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Am Rev Respir Dis. 1976 Jan;113(1):67-72.

Relapse in pulmonary tuberculosis.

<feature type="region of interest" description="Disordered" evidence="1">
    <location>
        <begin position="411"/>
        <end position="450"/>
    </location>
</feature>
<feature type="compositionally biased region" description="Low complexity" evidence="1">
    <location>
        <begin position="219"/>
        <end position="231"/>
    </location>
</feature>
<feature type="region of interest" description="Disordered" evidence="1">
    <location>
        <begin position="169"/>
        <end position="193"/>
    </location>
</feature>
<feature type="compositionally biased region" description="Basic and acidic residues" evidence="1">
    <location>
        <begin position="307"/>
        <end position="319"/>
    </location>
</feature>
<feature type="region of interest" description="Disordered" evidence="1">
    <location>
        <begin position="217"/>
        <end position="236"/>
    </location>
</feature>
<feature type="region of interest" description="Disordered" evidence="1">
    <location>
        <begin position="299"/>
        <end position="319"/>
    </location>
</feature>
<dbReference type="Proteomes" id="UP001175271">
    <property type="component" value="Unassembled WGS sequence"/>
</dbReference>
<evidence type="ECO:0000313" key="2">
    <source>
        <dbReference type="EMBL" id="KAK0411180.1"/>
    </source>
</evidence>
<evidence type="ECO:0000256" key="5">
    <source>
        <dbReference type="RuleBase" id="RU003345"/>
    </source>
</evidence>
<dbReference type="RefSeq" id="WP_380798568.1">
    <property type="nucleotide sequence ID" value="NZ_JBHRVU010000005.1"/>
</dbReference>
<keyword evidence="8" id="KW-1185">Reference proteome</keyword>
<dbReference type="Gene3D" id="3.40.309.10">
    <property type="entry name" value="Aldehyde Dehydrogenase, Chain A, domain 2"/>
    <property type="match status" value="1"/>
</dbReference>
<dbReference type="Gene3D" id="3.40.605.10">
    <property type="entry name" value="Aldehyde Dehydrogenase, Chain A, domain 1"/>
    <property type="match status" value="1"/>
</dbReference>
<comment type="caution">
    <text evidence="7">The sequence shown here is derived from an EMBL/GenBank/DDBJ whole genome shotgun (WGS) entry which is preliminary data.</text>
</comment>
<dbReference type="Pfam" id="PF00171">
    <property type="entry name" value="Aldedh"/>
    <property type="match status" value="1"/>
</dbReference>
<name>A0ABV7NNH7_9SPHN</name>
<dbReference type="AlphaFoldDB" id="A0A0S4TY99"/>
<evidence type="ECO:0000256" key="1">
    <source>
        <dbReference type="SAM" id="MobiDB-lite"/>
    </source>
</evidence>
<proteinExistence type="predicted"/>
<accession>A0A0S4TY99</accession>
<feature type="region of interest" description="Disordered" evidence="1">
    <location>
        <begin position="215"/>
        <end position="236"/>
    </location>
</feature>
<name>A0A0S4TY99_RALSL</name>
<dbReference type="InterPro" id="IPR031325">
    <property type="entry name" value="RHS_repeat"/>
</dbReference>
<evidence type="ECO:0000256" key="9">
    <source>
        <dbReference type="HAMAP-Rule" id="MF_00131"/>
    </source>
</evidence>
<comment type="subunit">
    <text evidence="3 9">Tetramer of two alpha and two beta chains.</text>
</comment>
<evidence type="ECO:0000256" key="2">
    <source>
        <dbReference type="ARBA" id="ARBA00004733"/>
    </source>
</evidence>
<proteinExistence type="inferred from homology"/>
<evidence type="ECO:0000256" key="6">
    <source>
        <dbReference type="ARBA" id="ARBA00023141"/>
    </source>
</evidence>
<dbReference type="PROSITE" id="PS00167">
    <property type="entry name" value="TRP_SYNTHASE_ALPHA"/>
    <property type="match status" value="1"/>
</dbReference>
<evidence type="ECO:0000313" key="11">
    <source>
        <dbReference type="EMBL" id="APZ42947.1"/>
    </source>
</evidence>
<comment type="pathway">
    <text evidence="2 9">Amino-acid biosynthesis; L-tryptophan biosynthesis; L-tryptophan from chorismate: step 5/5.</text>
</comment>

Five hundred forty-three patients with bacteriologically confirmed pulmonary tuberculosis who successfully completed treatment were followed for 5 years to determine relapse rates and to see whether any factors could be said to predispose to relapse. Practically the entire treatment of these patients had been carried out in their homes. The cumulative relapse rate during a 5-year period was 11.60 per cent. Relapse rates were low during the first 2 years of follow-up. Of the various factors considered in the analysis, age, sex, initial extent of disease or cavitation, and presence of initial or emergent drug-resistant bacilli did not influence the relapse rate. Patients who achieved complete radiographic clearing at the time treatment was stopped and those who were regular in treatment had comparatively low relapse rates. Cured patients included in the study were asked to report at least once annually for a checkup, and immediately if they developed any symptoms suggestive of relapse. Only one fourth of the cases of relapse were detected during routine annual checkup; in the remaining cases, the patients attended ahead of the next due visit because of symptoms. This casts doubt on the utility of keeping cured patients under prolonged routine surveillance.

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